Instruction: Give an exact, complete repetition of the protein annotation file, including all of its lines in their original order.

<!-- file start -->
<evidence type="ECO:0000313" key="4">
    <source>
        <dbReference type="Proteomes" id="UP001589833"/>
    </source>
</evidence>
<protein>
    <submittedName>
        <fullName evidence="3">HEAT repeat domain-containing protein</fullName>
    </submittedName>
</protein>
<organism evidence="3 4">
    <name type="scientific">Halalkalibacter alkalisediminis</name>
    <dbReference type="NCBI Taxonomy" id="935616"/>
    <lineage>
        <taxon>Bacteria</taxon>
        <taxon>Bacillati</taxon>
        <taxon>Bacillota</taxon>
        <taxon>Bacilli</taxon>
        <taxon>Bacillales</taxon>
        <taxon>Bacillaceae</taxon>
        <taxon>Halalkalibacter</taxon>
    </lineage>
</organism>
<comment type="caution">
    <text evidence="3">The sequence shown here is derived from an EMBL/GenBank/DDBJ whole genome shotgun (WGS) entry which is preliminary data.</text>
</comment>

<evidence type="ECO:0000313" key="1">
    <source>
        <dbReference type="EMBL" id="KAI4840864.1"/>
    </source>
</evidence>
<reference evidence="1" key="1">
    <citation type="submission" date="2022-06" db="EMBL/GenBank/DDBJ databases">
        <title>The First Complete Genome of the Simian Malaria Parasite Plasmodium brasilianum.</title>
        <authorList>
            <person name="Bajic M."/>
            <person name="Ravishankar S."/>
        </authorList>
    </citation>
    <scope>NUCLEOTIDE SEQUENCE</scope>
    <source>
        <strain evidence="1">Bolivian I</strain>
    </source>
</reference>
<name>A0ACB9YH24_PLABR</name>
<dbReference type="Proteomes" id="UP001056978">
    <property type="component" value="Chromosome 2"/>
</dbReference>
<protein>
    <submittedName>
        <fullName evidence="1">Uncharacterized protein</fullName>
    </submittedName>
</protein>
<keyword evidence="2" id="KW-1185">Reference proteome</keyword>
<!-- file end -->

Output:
<evidence type="ECO:0000313" key="4">
    <source>
        <dbReference type="Proteomes" id="UP001589833"/>
    </source>
</evidence>
<protein>
    <submittedName>
        <fullName evidence="3">HEAT repeat domain-containing protein</fullName>
    </submittedName>
</protein>
<organism evidence="3 4">
    <name type="scientific">Halalkalibacter alkalisediminis</name>
    <dbReference type="NCBI Taxonomy" id="935616"/>
    <lineage>
        <taxon>Bacteria</taxon>
        <taxon>Bacillati</taxon>
        <taxon>Bacillota</taxon>
        <taxon>Bacilli</taxon>
        <taxon>Bacillales</taxon>
        <taxon>Bacillaceae</taxon>
        <taxon>Halalkalibacter</taxon>
    </lineage>
</organism>
<comment type="caution">
    <text evidence="3">The sequence shown here is derived from an EMBL/GenBank/DDBJ whole genome shotgun (WGS) entry which is preliminary data.</text>
</comment>

<evidence type="ECO:0000313" key="1">
    <source>
        <dbReference type="EMBL" id="KAI4840864.1"/>
    </source>
</evidence>
<reference evidence="1" key="1">
    <citation type="submission" date="2022-06" db="EMBL/GenBank/DDBJ databases">
        <title>The First Complete Genome of the Simian Malaria Parasite Plasmodium brasilianum.</title>
        <authorList>
            <person name="Bajic M."/>
            <person name="Ravishankar S."/>
        </authorList>
    </citation>
    <scope>NUCLEOTIDE SEQUENCE</scope>
    <source>
        <strain evidence="1">Bolivian I</strain>
    </source>
</reference>
<name>A0ACB9YH24_PLABR</name>
<dbReference type="Proteomes" id="UP001056978">
    <property type="component" value="Chromosome 2"/>
</dbReference>
<protein>
    <submittedName>
        <fullName evidence="1">Uncharacterized protein</fullName>
    </submittedName>
</protein>
<keyword evidence="2" id="KW-1185">Reference proteome</keyword>